Dr Francis Leneghan's primary area of research is in Old English literature, especially heroic poetry and Alfredian prose. He is currently completing a monograph which will provide the first comprehensive study of the dynastic theme in Beowulf. This locates the poem within the developing ideology of kingship in early medieval Europe, focusing on the transition from late-Roman imperial kingship to the great dynasties of the Anglo-Saxon heptarchy.
He is also interested in the discourse on the morality of rule which runs through vernacular texts associated with King Alfred. In particular, he is fascinated by the position of the earliest extant version of the Anglo-Saxon Chronicle in the Alfredian canon. Recent scholarship has encouraged us to reassess the chronicle as a literary genre: what at first glance may appear to be simply a dispassionate, chronological list of events, may in fact be an artfully constructed work, with its own internal patterns and themes, incorporating within itself a rich body of poetic and prose narratives, as well as other genres such as genealogies and obituaries. In a recent article Dr Leneghan accounts for the presence of the heroic tale of Cynewulf and Cyneheard in the Anglo-Saxon Chronicle by locating it within the wider context of Alfredian writing on royal wisdom. In a forthcoming article he will consider the Chronicle account of the journeys undertaken by Alfred and his father, King Æthelwulf, to Rome and Francia in the mid-ninth century, focusing on relations between Wessex and the Holy Roman Empire. These articles will lead to a monograph which considers the Chronicle alongside the Alfredian translations of works by Orosius, Boethius, Gregory and Augustine, as well as Alfred’s Law Codes and the Old English prose translation of Psalms 1-50.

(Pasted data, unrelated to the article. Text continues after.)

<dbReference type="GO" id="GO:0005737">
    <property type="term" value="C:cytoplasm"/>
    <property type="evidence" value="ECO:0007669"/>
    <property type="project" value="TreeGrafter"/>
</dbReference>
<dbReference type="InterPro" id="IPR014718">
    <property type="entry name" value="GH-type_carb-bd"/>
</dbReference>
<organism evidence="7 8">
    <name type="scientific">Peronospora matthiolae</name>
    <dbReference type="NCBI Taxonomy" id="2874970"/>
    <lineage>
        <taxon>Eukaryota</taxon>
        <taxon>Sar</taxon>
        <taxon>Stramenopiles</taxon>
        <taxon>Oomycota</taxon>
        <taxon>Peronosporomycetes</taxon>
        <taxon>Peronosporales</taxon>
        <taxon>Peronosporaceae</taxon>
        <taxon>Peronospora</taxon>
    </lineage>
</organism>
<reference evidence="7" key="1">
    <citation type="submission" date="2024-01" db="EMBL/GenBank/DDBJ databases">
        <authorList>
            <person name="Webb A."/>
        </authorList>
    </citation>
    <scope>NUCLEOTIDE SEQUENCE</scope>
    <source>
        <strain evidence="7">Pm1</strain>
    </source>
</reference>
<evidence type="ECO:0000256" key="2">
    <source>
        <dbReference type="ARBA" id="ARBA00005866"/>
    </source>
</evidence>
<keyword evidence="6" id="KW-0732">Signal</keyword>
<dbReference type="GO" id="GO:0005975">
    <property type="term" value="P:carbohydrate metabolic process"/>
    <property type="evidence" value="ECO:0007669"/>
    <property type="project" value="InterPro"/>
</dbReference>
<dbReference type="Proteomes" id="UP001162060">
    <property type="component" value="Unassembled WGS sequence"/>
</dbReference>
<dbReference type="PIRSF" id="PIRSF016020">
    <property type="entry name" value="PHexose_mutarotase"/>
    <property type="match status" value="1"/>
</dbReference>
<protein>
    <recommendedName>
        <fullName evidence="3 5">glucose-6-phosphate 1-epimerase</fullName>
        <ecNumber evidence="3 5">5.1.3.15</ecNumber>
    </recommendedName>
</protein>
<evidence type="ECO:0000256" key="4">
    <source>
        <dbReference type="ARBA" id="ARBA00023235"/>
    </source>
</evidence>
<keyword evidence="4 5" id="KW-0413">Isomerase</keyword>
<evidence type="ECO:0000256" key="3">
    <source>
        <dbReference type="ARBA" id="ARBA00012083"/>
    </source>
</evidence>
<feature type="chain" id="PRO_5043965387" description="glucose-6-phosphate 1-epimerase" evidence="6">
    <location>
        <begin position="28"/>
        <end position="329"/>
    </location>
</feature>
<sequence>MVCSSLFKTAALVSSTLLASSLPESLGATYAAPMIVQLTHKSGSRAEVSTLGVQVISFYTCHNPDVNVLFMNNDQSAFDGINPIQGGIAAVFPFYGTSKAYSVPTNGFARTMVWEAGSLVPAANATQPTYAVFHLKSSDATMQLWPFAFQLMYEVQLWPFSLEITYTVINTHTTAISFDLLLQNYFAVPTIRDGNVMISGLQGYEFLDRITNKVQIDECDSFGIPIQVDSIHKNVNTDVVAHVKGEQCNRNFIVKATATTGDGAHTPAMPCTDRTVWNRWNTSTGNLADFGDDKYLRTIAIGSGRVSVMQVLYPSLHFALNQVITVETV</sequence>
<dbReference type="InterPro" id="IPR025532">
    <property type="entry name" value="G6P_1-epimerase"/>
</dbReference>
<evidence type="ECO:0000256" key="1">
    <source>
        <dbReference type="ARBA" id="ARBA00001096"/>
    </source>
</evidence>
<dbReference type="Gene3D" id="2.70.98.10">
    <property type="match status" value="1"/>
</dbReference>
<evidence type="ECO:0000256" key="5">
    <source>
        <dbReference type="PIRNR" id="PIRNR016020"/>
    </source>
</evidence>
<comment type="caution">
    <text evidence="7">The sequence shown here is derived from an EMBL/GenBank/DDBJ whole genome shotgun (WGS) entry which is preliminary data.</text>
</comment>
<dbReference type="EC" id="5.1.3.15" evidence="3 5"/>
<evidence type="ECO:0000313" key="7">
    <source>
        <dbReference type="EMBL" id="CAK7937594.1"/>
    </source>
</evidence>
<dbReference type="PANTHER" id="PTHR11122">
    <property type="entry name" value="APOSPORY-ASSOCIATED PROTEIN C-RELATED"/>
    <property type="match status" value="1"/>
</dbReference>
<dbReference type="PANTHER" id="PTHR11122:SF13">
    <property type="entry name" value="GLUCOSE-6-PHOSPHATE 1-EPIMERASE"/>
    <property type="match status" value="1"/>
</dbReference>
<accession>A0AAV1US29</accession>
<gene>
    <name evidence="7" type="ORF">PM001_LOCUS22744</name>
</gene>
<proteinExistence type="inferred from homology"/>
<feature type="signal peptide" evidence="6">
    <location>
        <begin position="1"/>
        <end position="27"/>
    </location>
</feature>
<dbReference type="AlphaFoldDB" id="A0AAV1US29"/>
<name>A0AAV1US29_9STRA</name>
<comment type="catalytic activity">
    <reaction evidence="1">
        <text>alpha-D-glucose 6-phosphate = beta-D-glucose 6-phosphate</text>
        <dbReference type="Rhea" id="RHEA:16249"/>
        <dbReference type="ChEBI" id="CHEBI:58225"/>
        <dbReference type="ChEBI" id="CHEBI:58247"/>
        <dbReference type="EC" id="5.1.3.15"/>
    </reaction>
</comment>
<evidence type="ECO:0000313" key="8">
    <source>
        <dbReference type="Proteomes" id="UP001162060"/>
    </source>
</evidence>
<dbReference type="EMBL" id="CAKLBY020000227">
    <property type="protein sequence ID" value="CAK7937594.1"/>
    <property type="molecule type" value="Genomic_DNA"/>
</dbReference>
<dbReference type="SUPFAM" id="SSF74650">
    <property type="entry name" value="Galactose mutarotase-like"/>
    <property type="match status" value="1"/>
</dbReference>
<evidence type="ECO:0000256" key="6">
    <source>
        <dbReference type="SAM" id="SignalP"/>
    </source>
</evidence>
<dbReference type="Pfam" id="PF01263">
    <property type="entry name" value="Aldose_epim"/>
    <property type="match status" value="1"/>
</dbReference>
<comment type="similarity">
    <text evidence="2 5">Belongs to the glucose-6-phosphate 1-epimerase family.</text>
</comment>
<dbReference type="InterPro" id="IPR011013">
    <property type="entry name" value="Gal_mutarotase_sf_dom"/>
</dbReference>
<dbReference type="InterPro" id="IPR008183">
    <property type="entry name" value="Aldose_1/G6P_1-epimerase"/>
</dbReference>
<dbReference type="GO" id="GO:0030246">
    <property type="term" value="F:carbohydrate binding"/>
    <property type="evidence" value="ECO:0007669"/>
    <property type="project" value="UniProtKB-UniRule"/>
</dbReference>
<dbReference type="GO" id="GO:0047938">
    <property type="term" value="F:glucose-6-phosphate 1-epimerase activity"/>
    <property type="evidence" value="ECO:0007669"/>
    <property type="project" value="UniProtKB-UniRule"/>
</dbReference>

Other current research projects include articles on themes underlying the compilation of The Vercelli Book and the reception of Beowulf in Anglo-Saxon court culture. He is also interested in Middle English, in particular Arthurian literature, Chaucer and the Pearl-poet.
|1||Creative Commons||Why should we study Old English Literature?||Dr Francis Leneghan of St Cross College, Oxford, discusses his current research around Beowulf and proposes why we should still study Old English Literature.||Francis Leneghan||07 Nov 2013|
|2||Creative Commons||Beowulf||Dr Francis Leneghan gives a talk on Beowulf, one of the most important works in Anglo-Saxon literature.||Francis Leneghan||07 Feb 2012|